The Dukes of Hazzard was one of the most popular sitcoms of all time, featuring the Duke boys who pushed the limits of what their Dodge Charger could do. In the show, the car could do stunts and jumps on almost every episode.
Dodge Chargers were known for their toughness and speed, so they usually attract drivers who are looking for a sleek muscle car. It’s something that has a big engine and can take on anything but still looks cool at the same time. This is probably why the car model was chosen to be cast as General Lee – the Duke boys’ car – for their adventures.
Here are some interesting facts you may not know about The Dukes of Hazzard and their Dodge Charger:
1. The show made TV history with a car jump.
On November 11, 1978, a stuntman on The Dukes of Hazzard set launched a Dodge Charger off a makeshift dirt ramp and over a police car. That jump was about 16 feet high and 82 feet long, totaling the car on its landing. But it made TV history as the first successful car jump shown on TV. Though a lot of different Dodge Chargers appeared in the series, this was the first one to play a part in every episode. That record-breaking jump over the squad car was shown every week at the end of the opening credits, making it the only Dodge Charger in the show to be featured in more than one episode.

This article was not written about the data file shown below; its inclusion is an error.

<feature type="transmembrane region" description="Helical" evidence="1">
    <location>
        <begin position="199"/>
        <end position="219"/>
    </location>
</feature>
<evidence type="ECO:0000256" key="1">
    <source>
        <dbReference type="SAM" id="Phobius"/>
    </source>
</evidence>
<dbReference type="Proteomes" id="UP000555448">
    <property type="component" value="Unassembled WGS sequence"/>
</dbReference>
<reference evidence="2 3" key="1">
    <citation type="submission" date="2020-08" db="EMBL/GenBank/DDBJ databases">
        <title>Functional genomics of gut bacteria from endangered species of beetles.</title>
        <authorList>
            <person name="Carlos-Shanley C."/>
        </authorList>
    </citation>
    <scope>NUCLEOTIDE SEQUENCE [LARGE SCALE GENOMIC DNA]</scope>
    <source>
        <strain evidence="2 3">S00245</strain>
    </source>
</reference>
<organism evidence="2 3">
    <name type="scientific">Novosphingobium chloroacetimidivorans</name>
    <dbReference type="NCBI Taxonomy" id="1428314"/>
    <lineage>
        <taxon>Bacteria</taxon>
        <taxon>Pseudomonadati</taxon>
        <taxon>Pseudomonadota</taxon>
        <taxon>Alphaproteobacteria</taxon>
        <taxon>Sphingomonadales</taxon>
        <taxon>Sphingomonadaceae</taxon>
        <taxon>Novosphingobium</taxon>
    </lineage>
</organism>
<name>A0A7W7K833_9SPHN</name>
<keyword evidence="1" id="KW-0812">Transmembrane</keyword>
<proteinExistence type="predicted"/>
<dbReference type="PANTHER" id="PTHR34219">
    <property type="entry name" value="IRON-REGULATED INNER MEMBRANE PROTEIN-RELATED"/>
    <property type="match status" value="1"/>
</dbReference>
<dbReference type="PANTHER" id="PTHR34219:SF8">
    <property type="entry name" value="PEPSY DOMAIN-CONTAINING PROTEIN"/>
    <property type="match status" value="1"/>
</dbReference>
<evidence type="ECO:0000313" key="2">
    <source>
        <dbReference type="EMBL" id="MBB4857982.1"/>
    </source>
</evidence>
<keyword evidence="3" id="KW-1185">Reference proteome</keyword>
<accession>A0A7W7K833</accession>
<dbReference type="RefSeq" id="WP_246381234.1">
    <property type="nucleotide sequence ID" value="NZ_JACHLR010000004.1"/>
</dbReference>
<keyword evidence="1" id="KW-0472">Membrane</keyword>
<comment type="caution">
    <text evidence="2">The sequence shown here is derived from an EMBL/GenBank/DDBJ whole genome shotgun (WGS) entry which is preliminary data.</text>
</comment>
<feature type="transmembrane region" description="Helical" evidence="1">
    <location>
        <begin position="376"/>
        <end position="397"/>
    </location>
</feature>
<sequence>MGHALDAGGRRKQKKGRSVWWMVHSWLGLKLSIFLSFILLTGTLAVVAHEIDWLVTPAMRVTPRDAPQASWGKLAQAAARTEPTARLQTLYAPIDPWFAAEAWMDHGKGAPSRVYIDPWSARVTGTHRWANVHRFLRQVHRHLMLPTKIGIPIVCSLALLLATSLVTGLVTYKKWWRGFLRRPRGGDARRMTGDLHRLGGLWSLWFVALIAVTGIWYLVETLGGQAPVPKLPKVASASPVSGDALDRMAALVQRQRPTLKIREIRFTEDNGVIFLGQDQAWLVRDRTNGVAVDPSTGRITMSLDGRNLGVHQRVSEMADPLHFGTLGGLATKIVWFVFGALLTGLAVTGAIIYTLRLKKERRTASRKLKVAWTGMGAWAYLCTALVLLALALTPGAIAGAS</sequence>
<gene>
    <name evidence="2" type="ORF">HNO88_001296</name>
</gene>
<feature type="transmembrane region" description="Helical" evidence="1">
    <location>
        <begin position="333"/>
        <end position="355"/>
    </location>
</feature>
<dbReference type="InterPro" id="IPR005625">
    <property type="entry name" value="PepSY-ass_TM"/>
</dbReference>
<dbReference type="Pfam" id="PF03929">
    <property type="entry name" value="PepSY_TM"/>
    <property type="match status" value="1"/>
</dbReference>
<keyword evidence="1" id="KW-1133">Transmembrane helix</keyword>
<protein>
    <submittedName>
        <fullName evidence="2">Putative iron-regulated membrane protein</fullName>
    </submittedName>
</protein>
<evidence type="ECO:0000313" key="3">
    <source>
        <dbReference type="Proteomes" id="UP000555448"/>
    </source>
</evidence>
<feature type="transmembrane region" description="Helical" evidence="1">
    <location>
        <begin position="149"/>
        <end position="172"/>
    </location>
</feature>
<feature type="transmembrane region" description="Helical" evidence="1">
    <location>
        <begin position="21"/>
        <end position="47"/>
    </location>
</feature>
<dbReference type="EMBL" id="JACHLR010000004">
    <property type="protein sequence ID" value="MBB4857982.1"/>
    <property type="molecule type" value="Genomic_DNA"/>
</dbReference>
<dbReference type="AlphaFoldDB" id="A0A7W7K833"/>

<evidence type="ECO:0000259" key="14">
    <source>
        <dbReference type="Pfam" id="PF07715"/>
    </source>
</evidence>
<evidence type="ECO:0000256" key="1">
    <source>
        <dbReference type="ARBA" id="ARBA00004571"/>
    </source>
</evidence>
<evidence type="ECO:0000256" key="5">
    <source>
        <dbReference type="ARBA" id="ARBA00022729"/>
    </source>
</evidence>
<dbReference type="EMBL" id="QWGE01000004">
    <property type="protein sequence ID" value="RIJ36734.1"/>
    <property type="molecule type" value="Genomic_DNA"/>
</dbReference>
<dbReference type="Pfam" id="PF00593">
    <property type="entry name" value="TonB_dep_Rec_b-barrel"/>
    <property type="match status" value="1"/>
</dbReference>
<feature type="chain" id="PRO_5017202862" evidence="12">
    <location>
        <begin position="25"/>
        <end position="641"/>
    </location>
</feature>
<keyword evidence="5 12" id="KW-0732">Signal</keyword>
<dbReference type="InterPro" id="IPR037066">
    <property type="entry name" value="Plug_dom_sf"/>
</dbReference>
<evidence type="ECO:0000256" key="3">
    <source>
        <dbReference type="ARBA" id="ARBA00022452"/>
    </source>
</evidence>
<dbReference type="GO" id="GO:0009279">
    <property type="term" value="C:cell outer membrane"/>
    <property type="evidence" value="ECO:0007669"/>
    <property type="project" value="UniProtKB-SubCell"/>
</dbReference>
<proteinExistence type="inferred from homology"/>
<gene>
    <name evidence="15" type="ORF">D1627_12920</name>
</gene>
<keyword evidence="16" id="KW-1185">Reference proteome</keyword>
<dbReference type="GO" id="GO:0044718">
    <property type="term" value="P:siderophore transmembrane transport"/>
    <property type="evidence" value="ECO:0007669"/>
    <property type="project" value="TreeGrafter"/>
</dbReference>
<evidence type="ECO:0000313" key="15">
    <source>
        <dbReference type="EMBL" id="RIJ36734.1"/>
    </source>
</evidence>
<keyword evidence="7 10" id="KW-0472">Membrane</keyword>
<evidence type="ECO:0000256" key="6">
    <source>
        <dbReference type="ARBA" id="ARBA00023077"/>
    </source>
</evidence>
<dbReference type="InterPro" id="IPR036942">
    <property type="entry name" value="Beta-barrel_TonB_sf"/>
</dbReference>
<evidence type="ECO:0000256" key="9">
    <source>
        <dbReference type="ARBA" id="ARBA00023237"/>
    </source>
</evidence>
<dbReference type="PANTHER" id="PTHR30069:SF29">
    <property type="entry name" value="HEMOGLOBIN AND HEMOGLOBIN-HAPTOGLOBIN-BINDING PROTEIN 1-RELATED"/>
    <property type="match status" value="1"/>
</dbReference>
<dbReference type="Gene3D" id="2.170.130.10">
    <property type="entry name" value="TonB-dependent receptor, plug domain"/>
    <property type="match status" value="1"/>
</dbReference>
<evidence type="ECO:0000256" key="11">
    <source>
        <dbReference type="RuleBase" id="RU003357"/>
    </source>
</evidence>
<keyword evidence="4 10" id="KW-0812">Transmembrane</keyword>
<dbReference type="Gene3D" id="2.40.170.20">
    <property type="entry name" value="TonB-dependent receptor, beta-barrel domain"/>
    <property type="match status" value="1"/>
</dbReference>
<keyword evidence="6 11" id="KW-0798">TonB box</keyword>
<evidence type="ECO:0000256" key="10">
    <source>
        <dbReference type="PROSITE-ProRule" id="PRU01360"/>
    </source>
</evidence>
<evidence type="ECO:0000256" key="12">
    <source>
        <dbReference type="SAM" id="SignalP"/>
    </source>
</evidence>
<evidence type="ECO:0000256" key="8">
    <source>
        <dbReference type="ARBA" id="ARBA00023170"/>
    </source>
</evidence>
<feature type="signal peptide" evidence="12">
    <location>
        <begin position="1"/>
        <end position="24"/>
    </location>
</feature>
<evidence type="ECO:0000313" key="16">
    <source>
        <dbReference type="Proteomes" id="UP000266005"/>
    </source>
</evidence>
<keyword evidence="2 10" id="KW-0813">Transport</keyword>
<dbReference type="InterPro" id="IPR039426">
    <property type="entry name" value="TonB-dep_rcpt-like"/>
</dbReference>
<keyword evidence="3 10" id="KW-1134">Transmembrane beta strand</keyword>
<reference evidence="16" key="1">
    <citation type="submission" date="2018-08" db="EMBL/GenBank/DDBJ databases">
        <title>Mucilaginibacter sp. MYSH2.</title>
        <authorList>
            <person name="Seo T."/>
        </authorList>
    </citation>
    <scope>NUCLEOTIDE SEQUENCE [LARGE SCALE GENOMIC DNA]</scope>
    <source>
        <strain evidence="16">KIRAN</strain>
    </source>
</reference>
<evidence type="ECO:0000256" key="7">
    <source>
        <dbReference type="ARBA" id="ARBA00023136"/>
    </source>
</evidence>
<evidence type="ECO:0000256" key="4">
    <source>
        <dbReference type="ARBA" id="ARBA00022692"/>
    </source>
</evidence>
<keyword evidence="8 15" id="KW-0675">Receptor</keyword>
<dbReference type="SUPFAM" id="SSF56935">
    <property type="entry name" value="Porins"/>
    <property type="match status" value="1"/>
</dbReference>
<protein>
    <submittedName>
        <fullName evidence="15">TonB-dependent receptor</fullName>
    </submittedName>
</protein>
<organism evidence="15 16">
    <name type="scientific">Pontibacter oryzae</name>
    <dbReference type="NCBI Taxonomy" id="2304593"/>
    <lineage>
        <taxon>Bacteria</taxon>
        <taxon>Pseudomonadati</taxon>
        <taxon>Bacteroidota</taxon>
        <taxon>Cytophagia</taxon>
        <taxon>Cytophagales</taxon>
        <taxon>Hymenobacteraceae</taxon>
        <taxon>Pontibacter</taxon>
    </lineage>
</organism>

2. About 300 Dodge Chargers were used throughout the show.
Since practically every one of General Lee’s stunts ended up wrecking the car, the prop masters of the show bought every 1969 Dodge Charger they could find. It’s estimated that the show went through 250 to 325 cars in its 147 episodes that ran from 1979 to 1985. Most of the cars used in the show were completely destroyed doing stunts, but around 17 of them are said to still be around, but not necessarily running.
Though we may not know exactly how many cars were totaled, indeed, more than one was used for each episode, on average. That’s a lot of wrecked Dodge Chargers!
3. Each car was outfitted for action.
After buying lots of Dodge Chargers, the prop masters of the show outfitted each one to look the same. General Lee was a neon orange Charger with “01” painted on the doors and with a Confederate flag on the roof. The prop masters added a roll cage and some heavy-duty shock absorbers and springs to the suspension. They also tampered with the breaks to make doing the 180-degree bootleggers’ turn easier, which often helped the Duke boys evade Boss Hogg.
4. The cars used for jump stunts are packed with cement or sand.
The cars used for jumps got their trunks full of concrete or lead ballast to prevent them from leaning forward and nose-diving while in midair. It’s because the cars were very heavy in the front.
5. The infamous dixie horn was from a random driver chased down the road.
The infamous Dukes of Hazzard horn – the dixie horn – has a pretty cool backstory. The horn played the first 12 notes of the song “Dixie,” and it has been one of the most unforgettable features of General Lee.
While filming the show’s first episodes, the producers went on a bit of cruise around Atlanta. While driving, two producers of the show heard a car drive by with a Dixie horn, and they instantly knew they needed it for General Lee. They chased the car down and bought the horn from the driver for $300.
Later on, the producers found out that the horn wasn’t as rare as they thought! They could have bought it at any old auto parts store for much less than what they paid the random driver.
6. General Lee got 35,000 fan letters a month.